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    News Bulletin

    Human Rights Protection Foundation, Udupi

    Bulletin No. 5

    Web address: http://hrpfudupi.hpage.co.in

    Dear Readers,

    I believe not many of you would know the classic case of

    how the high-handedness of a few officials has affected

    the lives of two illiterate women in Udupi.

    The two women, Akku and Leela, have put in about four decades of service as scavengers at the

    Government Women Teachers Training Institute on a monthly salary of Rs. 15/-.

    When they joined the institute in 1971, they were told they would be paid a basic salary of Rs.15/-a month until the government officially approved their appointments and then they would receive

    their full pay backdated to the day they joined.

    Even after a year, they had still not had their jobs officially approved. They wanted to quit.

    The principal pleaded with them to stay and promised they would receive more than Rs. 30,000 as

    back wages and they would be appointed on a permanent basis. He warned them that they would

    lose this if they resigned. The women continued cleaning the lavatories.

    Their plight came to light after Dr. Ravindranath Shanbhag, President of Udupi-based Hu-

    man Rights Protection Foundation (HRPF), took up the matter and created public opinion against

    this injustice.

    In 1999 with the help of HRPF, the women approached the Karnataka Administrative Tri-bunal (KAT) seeking relief. As a result, the Education Department stopped paying them even that

    meager salary of Rs. 15/-.

    Now, after 14 years of legal battle, the women have three judgments including Karnataka

    High Court and the Supreme Court in their favor. Every court has asked the government to pay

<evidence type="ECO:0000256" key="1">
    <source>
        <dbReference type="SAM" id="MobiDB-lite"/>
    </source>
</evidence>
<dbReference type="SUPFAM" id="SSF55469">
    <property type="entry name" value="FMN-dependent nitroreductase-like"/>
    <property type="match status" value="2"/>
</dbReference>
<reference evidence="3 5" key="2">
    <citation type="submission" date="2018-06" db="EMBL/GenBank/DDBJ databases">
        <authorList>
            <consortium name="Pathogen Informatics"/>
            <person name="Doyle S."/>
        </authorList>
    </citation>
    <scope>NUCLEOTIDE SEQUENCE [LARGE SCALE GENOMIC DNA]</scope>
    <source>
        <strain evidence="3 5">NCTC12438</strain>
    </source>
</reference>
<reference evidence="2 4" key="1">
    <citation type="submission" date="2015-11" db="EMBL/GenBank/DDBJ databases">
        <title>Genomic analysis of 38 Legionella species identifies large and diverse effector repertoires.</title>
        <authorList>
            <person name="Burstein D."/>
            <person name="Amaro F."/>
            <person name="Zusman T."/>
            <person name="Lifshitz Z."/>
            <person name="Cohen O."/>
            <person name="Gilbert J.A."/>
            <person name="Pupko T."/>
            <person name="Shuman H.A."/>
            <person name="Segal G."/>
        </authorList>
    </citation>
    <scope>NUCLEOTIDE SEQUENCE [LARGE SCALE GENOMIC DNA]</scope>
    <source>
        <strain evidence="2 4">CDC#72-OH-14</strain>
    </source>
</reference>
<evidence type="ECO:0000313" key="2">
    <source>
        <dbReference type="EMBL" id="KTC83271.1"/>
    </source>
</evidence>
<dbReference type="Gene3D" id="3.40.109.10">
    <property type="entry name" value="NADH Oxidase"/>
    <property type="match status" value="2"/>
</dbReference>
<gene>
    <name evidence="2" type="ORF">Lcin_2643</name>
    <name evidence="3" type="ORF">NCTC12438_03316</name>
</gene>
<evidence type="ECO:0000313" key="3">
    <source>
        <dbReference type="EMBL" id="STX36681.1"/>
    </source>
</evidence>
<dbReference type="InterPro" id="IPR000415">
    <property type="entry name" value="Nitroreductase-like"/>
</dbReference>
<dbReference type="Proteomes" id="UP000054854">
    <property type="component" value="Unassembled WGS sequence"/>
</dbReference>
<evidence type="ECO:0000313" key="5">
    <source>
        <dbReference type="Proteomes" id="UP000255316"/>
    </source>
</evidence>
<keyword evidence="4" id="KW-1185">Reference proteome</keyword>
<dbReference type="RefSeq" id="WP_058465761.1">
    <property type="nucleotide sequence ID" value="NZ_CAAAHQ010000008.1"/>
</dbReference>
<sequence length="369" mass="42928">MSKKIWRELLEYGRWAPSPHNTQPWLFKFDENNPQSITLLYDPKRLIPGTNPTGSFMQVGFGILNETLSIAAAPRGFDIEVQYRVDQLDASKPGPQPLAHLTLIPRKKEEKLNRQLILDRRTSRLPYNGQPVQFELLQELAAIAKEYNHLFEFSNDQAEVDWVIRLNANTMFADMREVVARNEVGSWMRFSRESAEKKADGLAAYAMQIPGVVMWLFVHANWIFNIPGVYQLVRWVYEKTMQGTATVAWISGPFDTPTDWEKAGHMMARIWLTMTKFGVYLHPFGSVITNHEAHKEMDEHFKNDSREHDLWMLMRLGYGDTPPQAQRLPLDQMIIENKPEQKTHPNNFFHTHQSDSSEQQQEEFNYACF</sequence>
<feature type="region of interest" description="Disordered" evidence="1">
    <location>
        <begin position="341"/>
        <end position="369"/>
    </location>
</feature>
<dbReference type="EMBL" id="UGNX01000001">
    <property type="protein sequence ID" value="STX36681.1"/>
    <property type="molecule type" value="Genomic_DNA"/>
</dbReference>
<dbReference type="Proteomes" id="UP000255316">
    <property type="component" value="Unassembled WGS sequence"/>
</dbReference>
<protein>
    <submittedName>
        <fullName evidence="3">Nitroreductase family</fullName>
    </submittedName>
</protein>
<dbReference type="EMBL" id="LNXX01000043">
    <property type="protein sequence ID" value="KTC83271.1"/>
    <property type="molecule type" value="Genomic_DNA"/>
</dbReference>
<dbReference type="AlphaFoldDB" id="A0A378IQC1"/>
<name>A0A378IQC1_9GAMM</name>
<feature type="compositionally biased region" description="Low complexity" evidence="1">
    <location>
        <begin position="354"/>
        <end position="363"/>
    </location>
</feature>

them their due right from 1971 till their retirement.

    Since the government has not paid their salary, the ladies have approached the Supreme

    Court with Contempt of Court Petition.

    Before you watch the story live on Spandana Channel at 8:00 pm on Thursday 8th Au-

    gust 2013, read the attached articles published so far.

    Regards,

    Nivedita, Editor, HRPF NEws Bulletin

    Human Rights Protection Foundation, Udupi.

    First Floor,

    Vaikunta Baliga College of Law,

    Kunjibettu Udupi- 576 102

    H R P F Bulletin5The Epic tale of Akku and Leela

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    News Bulletin

    Human Rights Protection Foundation, Udupi

    Bulletin No. 5

    Web address: http://hrpfudupi.hpage.co.in

    The judicial system and bureaucracyChief Justice of the Supreme Court of India K G Balakrishnan made a veryvalid point recently when he said that even as the courts of India hearing the largest

    number of cases in the world zealously guard the rights and liberties of the people,the arrears in cases were still on the rise. He did not mention figures but we have it

    from the Global Corruption Report 2007 on Corruption in Judicial Systems that asof February 2006 there were 33,635 cases pending in the Supreme Court with 26

    judges, 3.34 lakh cases in the High Courts with 670 judges and 2.5 lakh cases in

    13,304 subordinate courts.

    According to the report, the ratio of judges in India is 12 to 13 per million peo-ple compared to 107 in the United States, 75 in Canada and 51 in the United King-

    dom. At the current rate of disposal of cases, it would take 350 years to dispose ofpending cases. So what is the answer? It would seem that some high courts have in-

    troduced 'evening courts', 'mobile courts' and 'e-courts' to make justice accessible tothe remotest areas. As Justice Balakrishnan put it, 'it is imperative to introduce inno-

    vative and creative solutions to tackle' the current situation. What are these 'creative'solutions? If, for example, people belonging to the same caste have a Caste Court,

    can the caste chieftains or leaders serve to settle disputes among the litigants? Wouldthe legal system accept the rulings of Caste Courts as just and equitable? If reports

    are to be believed, such courts have sprung up in recent times and are rendering sig-nal service to the people. There is, e g Human Rights Protection Foundation of

    Udupi and the Consumer Forum of Basroor which have in the last 27 years tackled23,000 cases without charging a rupee, nor accepting any grant from either the Kar-

    nataka or Union government. These two bodies are examples of reducing the burdenon the judiciary. That apart, what is shocking is that many of the cases are trivial anddo not need legal expertise for their quick resolution. All that is required is ordinary

    common sense and a sense of fair play.A recent case involving a woman 'scavenger' working for a Government Train-